25 January 2013
This paper is for Government departments and statutory organisations dealing with counter-terrorism. It is
intended to help you to respond to any concerns generated in communities as a result of the coverage in
the media of the CT issues. It is not intended to provide detailed briefing about Government policies, and
explaining these issues to the media is the role of relevant departmental press office.
Conference on Somalia, May 2013
The UK and Somalia have agreed to jointly host an international conference on Somalia in the UK
on 7 May 2013. The purpose of the conference is to provide international support for the new
Government of Somalia’s immediate priorities as it rebuilds its country.
What are the objectives of the conference?
The conference will help the Government of Somalia to deliver on the priorities it has identified.
These include rebuilding its armed forces, police, coastguard, justice and public financial
Why hold a new international conference on Somalia now?
Somalia now has a new parliament, selected by the clans, and a new president elected by the
parliament. As a result, Somalia has a more legitimate government that it has seen in many
decades. In addition, the proscribed terrorist organisation Al Shabaab has been expelled from
many of Somalia’s major towns and cities. Confidence is increasing and the diaspora is returning.
The changes in Somalia over the last year offer a unique opportunity to build stability and security
in the country, and the new Government of Somalia has asked for assistance in delivering its
What did the last conference in the UK achieve?
The London Conference
in February 2012 played a role in helping Somalia to end the
political transition. In particular, the international community sent a concerted message that the
transitional government’s mandate had to end in August 2012. International engagement in the
lead-up to the conference led to a UN Security Council Resolution expanding the African Union
force in Somalia (AMISOM) from 12,000 to 17,000. Since the conference, AMISOM has been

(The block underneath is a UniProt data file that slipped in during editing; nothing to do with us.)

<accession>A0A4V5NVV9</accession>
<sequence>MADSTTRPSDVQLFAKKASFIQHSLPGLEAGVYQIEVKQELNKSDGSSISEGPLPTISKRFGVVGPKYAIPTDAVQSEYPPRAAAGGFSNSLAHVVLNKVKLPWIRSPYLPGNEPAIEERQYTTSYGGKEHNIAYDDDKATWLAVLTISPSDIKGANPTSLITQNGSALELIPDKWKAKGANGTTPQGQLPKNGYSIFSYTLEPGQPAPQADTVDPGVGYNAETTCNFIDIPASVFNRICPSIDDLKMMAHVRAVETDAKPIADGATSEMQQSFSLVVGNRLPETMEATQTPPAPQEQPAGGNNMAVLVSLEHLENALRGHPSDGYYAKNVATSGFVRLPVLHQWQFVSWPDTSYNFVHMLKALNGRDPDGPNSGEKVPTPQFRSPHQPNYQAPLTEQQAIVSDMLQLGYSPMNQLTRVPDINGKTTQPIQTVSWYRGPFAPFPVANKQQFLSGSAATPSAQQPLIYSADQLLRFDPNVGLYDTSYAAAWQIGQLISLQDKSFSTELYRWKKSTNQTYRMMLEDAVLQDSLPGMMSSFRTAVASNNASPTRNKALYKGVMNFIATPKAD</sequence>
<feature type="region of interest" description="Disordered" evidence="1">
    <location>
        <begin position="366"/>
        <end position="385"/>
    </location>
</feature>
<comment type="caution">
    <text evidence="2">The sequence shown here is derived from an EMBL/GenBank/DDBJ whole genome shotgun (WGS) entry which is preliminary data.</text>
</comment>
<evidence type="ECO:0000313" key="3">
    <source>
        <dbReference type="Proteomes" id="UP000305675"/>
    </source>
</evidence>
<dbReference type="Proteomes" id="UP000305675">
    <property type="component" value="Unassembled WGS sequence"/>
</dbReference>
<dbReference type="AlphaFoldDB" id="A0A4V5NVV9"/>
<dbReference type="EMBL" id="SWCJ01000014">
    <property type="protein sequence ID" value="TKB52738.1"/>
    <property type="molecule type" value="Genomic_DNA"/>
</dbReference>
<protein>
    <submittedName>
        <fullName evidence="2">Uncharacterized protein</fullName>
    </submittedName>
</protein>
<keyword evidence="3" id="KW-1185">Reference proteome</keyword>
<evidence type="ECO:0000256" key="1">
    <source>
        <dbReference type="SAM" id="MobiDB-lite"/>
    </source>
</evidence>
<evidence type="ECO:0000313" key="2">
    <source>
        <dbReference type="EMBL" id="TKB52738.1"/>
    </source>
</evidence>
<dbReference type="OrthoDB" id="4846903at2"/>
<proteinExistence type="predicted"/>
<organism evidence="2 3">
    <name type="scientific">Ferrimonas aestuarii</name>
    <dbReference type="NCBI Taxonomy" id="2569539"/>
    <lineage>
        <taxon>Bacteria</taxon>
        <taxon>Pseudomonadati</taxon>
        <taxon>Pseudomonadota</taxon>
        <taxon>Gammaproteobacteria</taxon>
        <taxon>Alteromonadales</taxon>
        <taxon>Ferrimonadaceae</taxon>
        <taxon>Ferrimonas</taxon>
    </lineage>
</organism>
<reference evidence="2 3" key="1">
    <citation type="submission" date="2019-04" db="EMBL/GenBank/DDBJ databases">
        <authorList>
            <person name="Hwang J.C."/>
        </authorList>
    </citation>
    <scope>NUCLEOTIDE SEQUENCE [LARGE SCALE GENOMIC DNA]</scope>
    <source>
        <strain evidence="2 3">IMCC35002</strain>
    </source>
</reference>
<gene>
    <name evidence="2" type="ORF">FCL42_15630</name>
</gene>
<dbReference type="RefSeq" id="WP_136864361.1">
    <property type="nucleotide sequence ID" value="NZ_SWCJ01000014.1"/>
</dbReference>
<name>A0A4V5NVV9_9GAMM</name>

instrumental in taking control of a number of towns and cities in Somalia from Al Shabaab.
The UK has been supporting the training of the Somalia National Security Forces through the
European Union Training Mission (EUTM), including by providing both funding and personnel. We
have provided support for a biometric identification system to register EUTM-trained troops, which
is now being expanded with an extra injection of $2.4m over the next three years. In addition, we
have been working with the US to support the building of camp infrastructure for the Somali
National Security Forces in Mogadishu, providing £1 million to this end. AMISOM, which we
support, is also involved in the training of Somali forces.
Who will attend the conference?
The conference will include a wide range of neighbouring countries, regional and international
partners, and multilateral institutions. The attendees will be agreed between the Governments of
the UK and Somalia.
What about the Somali diaspora in the UK?
The Somali diaspora continues to play a key role back in the development and reconstruction of
their homeland. For many years, Somalis worldwide have sent more money home in remittances
than Somalia receives from the international community in aid. As we prepare to co-host a major
international conference with the Government of Somalia, the UK Government is keen to hear
from those who remain committed to delivering progress in Somalia. We will actively seek out
opportunities to engage with the diaspora around the conference.
Will the conference really help the people of Somalia?
The conference will help the people of Somalia because it can help galvanise the international
community behind the Government of Somalia’s priorities of rebuilding its armed forces, police,
coastguard, justice and public financial management systems. The international community can
support the new, more representative, Government of Somalia as it begins to address the
underlying causes of instability and insecurity and deliver more adequate services for its citizens
and, in the longer term, regenerate Somalia’s economy.
A more stable Somalia will reduce the risk of humanitarian disasters. Last year’s drought turned
into famine largely because of conflict and instability. While the famine lifted in February 2012,
more than two million people still remain in need.
Why does the UK care about Somalia?
What happens in Somalia has implications well beyond its borders. Helping Somalia to reverse the
underlying state failure can help to improve the security of the country, reduce the levels of piracy
and terrorism, enable refugees to return home, and improve the lives of millions of Somalis. And
by supporting the Government of Somalia in tackling the root causes of state failure, the security
interests of Somalia’s friends and neighbours will also be served.
Britain has pledged to spend £63 million every year to tackle the root causes of poverty and
conflict in Somalia. By 2015 UK aid will help build up key local government services; help 45,000
people to get a job; allow 3,000 more women and girls to access justice; and help 20,000 access
the schools, latrines, roads and health clinics to give the people of Somalia the opportunity they
need to pull themselves out of poverty